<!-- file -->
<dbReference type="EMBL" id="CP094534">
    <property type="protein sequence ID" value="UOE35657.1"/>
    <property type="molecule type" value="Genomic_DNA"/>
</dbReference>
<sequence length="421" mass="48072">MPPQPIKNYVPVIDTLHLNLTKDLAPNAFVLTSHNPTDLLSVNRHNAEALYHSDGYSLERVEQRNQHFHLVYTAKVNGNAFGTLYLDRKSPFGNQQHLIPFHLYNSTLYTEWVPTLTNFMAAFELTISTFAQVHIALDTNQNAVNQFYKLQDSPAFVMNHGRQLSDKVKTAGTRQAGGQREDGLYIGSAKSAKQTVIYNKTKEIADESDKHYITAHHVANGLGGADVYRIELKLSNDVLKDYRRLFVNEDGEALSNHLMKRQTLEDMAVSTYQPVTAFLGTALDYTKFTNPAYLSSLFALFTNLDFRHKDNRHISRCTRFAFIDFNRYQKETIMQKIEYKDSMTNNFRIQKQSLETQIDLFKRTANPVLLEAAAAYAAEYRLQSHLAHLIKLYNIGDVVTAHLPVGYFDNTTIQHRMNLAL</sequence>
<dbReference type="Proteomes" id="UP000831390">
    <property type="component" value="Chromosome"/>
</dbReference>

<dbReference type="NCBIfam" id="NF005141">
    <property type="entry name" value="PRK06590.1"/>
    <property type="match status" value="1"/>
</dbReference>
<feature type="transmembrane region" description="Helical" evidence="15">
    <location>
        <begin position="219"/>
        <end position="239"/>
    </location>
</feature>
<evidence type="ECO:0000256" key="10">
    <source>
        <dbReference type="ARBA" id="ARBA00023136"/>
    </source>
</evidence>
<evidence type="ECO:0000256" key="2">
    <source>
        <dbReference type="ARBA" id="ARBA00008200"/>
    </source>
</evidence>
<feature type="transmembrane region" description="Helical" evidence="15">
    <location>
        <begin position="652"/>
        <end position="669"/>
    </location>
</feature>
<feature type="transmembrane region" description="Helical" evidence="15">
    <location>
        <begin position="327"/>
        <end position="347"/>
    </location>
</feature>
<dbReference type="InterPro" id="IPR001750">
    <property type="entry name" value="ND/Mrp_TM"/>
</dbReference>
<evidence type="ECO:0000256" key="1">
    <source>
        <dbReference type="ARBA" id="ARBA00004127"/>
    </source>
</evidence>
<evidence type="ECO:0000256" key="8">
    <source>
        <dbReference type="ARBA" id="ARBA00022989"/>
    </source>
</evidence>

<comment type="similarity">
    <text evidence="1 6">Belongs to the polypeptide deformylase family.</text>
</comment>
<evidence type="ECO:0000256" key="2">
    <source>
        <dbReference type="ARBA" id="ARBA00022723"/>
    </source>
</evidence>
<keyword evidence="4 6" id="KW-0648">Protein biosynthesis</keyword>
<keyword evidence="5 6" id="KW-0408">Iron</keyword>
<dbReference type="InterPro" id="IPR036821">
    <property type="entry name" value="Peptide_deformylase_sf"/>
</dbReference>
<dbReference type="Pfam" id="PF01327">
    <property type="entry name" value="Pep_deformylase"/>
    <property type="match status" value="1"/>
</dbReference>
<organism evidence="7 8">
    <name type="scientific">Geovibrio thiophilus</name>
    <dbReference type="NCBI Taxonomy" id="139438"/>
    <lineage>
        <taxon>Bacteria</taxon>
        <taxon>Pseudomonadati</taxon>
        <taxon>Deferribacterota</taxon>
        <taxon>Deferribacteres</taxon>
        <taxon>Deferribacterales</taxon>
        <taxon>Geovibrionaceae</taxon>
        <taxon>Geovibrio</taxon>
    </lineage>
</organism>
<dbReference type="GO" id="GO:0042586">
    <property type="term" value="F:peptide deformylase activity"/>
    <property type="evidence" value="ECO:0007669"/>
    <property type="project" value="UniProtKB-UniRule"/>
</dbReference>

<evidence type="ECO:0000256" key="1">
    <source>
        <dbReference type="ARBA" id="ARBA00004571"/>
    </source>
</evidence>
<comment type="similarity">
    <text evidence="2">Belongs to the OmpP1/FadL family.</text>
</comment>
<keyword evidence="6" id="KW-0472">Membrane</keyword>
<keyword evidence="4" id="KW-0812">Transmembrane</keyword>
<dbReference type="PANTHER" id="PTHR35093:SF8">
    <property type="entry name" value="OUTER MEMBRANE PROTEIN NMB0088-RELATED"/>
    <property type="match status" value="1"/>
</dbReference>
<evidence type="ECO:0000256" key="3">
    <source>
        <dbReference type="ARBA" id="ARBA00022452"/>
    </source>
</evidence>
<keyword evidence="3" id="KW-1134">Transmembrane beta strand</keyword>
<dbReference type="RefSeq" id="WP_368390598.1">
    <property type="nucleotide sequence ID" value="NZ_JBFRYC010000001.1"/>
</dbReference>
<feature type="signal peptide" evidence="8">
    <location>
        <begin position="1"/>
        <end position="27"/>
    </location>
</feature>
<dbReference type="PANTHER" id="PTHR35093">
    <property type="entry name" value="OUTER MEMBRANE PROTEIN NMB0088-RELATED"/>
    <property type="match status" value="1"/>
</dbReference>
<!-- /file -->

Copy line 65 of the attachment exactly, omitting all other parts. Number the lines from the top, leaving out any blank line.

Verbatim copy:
    <property type="entry name" value="Peptide_deformylase_sf"/>